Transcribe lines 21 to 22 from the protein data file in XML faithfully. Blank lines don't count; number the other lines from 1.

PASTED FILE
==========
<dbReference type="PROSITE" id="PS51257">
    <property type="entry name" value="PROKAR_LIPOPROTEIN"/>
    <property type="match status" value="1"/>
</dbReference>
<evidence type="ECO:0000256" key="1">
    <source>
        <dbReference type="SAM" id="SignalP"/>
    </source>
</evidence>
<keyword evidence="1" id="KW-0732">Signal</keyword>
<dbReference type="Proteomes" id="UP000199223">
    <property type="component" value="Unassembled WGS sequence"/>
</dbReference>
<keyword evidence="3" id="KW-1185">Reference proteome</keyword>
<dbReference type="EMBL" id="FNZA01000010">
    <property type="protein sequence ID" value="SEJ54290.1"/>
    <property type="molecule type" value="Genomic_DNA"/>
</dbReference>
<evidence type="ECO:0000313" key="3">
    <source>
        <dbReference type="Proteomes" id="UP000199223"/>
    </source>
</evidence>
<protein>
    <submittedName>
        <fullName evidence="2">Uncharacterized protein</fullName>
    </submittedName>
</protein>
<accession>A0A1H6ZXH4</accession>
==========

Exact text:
        <dbReference type="Proteomes" id="UP000199223"/>
    </source>